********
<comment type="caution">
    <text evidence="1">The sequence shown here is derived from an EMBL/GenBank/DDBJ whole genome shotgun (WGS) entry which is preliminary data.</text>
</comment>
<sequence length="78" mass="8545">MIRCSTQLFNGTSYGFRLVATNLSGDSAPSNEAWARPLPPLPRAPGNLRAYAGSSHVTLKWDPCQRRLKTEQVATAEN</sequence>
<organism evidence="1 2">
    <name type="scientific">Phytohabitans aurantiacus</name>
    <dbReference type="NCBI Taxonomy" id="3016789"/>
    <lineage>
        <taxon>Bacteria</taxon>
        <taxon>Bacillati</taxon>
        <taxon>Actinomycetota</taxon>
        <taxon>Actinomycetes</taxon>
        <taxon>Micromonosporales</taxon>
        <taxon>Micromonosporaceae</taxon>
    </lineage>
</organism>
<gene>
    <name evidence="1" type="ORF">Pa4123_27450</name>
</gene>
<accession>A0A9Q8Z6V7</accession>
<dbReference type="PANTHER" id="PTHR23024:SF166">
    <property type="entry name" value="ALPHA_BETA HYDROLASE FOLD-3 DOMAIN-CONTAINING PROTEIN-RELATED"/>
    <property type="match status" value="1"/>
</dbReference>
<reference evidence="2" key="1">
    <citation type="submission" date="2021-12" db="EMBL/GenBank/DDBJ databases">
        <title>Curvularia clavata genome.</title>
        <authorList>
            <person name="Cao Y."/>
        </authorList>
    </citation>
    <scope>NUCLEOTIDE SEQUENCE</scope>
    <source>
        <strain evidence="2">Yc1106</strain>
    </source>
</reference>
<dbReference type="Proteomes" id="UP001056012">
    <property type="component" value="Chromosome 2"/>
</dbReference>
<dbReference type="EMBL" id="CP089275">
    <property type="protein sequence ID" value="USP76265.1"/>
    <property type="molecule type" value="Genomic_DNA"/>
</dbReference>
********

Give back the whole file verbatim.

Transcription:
<comment type="caution">
    <text evidence="1">The sequence shown here is derived from an EMBL/GenBank/DDBJ whole genome shotgun (WGS) entry which is preliminary data.</text>
</comment>
<sequence length="78" mass="8545">MIRCSTQLFNGTSYGFRLVATNLSGDSAPSNEAWARPLPPLPRAPGNLRAYAGSSHVTLKWDPCQRRLKTEQVATAEN</sequence>
<organism evidence="1 2">
    <name type="scientific">Phytohabitans aurantiacus</name>
    <dbReference type="NCBI Taxonomy" id="3016789"/>
    <lineage>
        <taxon>Bacteria</taxon>
        <taxon>Bacillati</taxon>
        <taxon>Actinomycetota</taxon>
        <taxon>Actinomycetes</taxon>
        <taxon>Micromonosporales</taxon>
        <taxon>Micromonosporaceae</taxon>
    </lineage>
</organism>
<gene>
    <name evidence="1" type="ORF">Pa4123_27450</name>
</gene>
<accession>A0A9Q8Z6V7</accession>
<dbReference type="PANTHER" id="PTHR23024:SF166">
    <property type="entry name" value="ALPHA_BETA HYDROLASE FOLD-3 DOMAIN-CONTAINING PROTEIN-RELATED"/>
    <property type="match status" value="1"/>
</dbReference>
<reference evidence="2" key="1">
    <citation type="submission" date="2021-12" db="EMBL/GenBank/DDBJ databases">
        <title>Curvularia clavata genome.</title>
        <authorList>
            <person name="Cao Y."/>
        </authorList>
    </citation>
    <scope>NUCLEOTIDE SEQUENCE</scope>
    <source>
        <strain evidence="2">Yc1106</strain>
    </source>
</reference>
<dbReference type="Proteomes" id="UP001056012">
    <property type="component" value="Chromosome 2"/>
</dbReference>
<dbReference type="EMBL" id="CP089275">
    <property type="protein sequence ID" value="USP76265.1"/>
    <property type="molecule type" value="Genomic_DNA"/>
</dbReference>